Fringe Shorts: One An(d)other

Lightsey Darst calls the dense and evocative but frustrating “One An(d)other” by Jenny Pennaz Dance Works at the Red Eye “promising.”

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In the all too cleverly titled One An(d)other, choreographer/director Jenny Pennaz flings a series of complicated, incredibly detailed vignettes at the audience, all—perhaps—building towards some larger theme. We’ll deal with the theme later, but first, the vignettes.

The show opens with Elliot Durko Lynch wobbling out on stage, playing noisily with a matchbox car. Behind him an image of a mechanic flares up on a projection screen. The photo, by Jason Hanasik, is of the detailed, true-to-life, brightly colored variety that seem so popular at the moment; but like the rest of Hanasik’s photos used in this show, this is a good example of the variety, and the way the image slowly moves, zooming in on the front corner of a threateningly racked, sickly green car, is especially effective. Besides the projection screen, a small television also shares the stage space; Lynch turns it on and watches some animation, running the car over his body and the TV, at one point sniffing the TV. When he leaves, Jenny Pennaz sets down, oh so carefully, two bandages, runs the car over her body, and tunes the TV in to some static; behind her on the projection screen a large woman stands in front of her vampy Chicago poster. And what’s that drumming in our ears—the sound of rain?

Reeling yet? Watching Pennaz’s vignettes, attempting to take in their variety and maniac specificity, is like sifting through a poet’s backlog of metaphors. Does Pennaz have any idea of the density of her work? Pennaz and her sister Amy Pennaz stand in their bathing suits, sometimes rising onto their toes; an image of themselves in the same suits, but thigh-deep in a lake, glows behind them. Here, the movement is as tight as if the dancers were bodybuilders. Strength? The image behind them becomes partly animated, the water moving while the women remain static. Shame? The bathing suits might be armor, or they might be painful self-revelation. Later, Emily Serafy Cox and Amanda Furches flop and lounge their way (Cox putting in an especially good sexpot impression) through a suggestive scene, mugging for a camera placed onstage. Then that’s over and some boxes get moved around. . . This work is so engaging, yet so confusing, that I’d like to apply the backhanded compliment promising to it: Pennaz can make a fiercely resonant moment like nobody’s business (her interaction with Hanasik’s photos is especially good), but she doesn’t expand her moments, doesn’t let the audience inside.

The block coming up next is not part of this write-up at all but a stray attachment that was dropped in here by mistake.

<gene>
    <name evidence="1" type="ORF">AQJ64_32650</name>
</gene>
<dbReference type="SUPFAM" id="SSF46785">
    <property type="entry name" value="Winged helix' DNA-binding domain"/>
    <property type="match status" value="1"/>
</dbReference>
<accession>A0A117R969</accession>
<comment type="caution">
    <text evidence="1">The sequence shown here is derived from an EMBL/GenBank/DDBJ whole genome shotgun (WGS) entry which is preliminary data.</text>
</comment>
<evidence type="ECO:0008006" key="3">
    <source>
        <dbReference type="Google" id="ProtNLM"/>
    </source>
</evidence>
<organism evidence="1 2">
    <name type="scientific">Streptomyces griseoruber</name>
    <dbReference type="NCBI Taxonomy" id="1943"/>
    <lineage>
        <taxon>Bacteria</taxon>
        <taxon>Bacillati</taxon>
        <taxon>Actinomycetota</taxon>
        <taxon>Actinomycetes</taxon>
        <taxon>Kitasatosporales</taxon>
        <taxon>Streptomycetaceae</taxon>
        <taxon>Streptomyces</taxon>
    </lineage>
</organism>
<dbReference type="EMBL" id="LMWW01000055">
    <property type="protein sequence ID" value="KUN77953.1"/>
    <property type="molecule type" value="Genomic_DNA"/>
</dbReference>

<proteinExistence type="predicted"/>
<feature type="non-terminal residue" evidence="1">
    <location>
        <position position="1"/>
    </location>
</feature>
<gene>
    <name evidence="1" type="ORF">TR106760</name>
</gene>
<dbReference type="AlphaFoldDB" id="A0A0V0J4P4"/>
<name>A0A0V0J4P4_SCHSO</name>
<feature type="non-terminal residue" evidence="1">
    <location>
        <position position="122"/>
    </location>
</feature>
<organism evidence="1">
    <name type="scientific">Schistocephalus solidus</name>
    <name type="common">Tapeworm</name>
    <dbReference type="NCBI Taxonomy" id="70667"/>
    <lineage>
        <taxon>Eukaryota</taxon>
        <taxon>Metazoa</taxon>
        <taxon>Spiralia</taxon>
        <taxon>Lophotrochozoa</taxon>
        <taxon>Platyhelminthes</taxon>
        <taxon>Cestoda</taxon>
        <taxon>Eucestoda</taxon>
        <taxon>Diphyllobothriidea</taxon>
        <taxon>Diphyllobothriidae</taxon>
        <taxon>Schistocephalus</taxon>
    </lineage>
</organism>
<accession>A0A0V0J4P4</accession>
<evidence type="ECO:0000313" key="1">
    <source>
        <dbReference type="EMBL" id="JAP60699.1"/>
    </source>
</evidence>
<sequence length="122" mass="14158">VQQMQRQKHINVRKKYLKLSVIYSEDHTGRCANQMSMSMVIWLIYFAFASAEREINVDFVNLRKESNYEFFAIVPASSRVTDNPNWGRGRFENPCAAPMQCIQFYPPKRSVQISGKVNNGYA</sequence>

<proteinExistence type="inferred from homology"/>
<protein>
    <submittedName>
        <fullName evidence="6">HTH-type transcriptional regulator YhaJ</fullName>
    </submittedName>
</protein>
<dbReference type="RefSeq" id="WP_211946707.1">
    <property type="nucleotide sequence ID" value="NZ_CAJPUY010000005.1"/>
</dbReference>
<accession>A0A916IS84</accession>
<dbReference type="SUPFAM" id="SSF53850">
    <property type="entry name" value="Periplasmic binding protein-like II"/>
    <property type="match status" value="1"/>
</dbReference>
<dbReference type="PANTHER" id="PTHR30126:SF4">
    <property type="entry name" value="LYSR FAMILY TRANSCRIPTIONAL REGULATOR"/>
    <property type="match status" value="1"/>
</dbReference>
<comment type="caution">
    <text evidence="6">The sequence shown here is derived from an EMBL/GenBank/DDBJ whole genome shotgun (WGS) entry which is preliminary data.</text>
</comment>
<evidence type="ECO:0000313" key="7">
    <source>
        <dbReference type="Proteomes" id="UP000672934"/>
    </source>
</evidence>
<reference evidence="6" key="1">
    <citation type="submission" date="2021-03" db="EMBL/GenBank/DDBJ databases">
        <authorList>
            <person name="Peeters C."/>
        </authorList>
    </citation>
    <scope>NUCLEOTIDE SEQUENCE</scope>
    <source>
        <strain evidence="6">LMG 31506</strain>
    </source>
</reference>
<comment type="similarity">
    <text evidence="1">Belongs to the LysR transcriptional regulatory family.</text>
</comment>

She also doesn’t link her vignettes, except by a theme so huge as to be useless—how we use our and other people’s bodies. Let’s see, it’s about shame, it’s about porn, posing, torture, murder, soldiers, marriage, an intimate relationship, and all in one hour. Some of these connections might work—how the whispered instructions of the sex film become the shouted commands of the military, for example—if they weren’t drowned in all the rest. Pennaz has too much here. She even has too many dancers. It’s not that any particular one should go (Lynch, Marciano Silva dos Santos, and Amy Pennaz were especially good), more that we don’t get to know any of them.

Still, too much is better (much better!) than too little. One of these days, maybe, Pennaz will produce something unified and complete. Until then, she’s done the next best thing—made it interesting.


On another note, it’s time to stop with the cute bios. You know, it’s nice that you grow bonsai or still like RC Cola or whatever, but sometimes I just want to know where you’re from and what you’ve done, you know? I get that the cute bios are meant to be friendly and humble, but they actually have the opposite effect: they’re insidery and off-putting. So, please, cease and desist.